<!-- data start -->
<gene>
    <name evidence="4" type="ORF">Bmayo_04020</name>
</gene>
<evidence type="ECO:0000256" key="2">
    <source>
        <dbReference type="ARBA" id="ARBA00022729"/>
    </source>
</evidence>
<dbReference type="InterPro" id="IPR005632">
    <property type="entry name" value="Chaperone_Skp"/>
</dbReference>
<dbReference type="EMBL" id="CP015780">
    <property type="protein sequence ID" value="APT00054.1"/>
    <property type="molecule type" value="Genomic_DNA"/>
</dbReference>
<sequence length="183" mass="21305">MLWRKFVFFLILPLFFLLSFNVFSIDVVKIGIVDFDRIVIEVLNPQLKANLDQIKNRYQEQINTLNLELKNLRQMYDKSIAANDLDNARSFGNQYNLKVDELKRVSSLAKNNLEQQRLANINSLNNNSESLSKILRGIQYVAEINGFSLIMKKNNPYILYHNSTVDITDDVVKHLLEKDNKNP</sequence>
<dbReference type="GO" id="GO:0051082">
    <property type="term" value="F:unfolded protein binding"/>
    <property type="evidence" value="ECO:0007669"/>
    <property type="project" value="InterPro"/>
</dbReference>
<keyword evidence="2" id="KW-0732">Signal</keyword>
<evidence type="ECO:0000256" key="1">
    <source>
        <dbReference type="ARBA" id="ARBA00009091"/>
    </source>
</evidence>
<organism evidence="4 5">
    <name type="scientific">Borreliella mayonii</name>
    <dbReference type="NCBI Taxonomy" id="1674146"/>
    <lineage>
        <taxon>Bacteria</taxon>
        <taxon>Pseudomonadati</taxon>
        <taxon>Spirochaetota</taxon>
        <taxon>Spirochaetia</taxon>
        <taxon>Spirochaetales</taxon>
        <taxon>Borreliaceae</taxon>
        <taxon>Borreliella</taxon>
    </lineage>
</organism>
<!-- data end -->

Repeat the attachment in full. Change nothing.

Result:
<gene>
    <name evidence="4" type="ORF">Bmayo_04020</name>
</gene>
<evidence type="ECO:0000256" key="2">
    <source>
        <dbReference type="ARBA" id="ARBA00022729"/>
    </source>
</evidence>
<dbReference type="InterPro" id="IPR005632">
    <property type="entry name" value="Chaperone_Skp"/>
</dbReference>
<dbReference type="EMBL" id="CP015780">
    <property type="protein sequence ID" value="APT00054.1"/>
    <property type="molecule type" value="Genomic_DNA"/>
</dbReference>
<sequence length="183" mass="21305">MLWRKFVFFLILPLFFLLSFNVFSIDVVKIGIVDFDRIVIEVLNPQLKANLDQIKNRYQEQINTLNLELKNLRQMYDKSIAANDLDNARSFGNQYNLKVDELKRVSSLAKNNLEQQRLANINSLNNNSESLSKILRGIQYVAEINGFSLIMKKNNPYILYHNSTVDITDDVVKHLLEKDNKNP</sequence>
<dbReference type="GO" id="GO:0051082">
    <property type="term" value="F:unfolded protein binding"/>
    <property type="evidence" value="ECO:0007669"/>
    <property type="project" value="InterPro"/>
</dbReference>
<keyword evidence="2" id="KW-0732">Signal</keyword>
<evidence type="ECO:0000256" key="1">
    <source>
        <dbReference type="ARBA" id="ARBA00009091"/>
    </source>
</evidence>
<organism evidence="4 5">
    <name type="scientific">Borreliella mayonii</name>
    <dbReference type="NCBI Taxonomy" id="1674146"/>
    <lineage>
        <taxon>Bacteria</taxon>
        <taxon>Pseudomonadati</taxon>
        <taxon>Spirochaetota</taxon>
        <taxon>Spirochaetia</taxon>
        <taxon>Spirochaetales</taxon>
        <taxon>Borreliaceae</taxon>
        <taxon>Borreliella</taxon>
    </lineage>
</organism>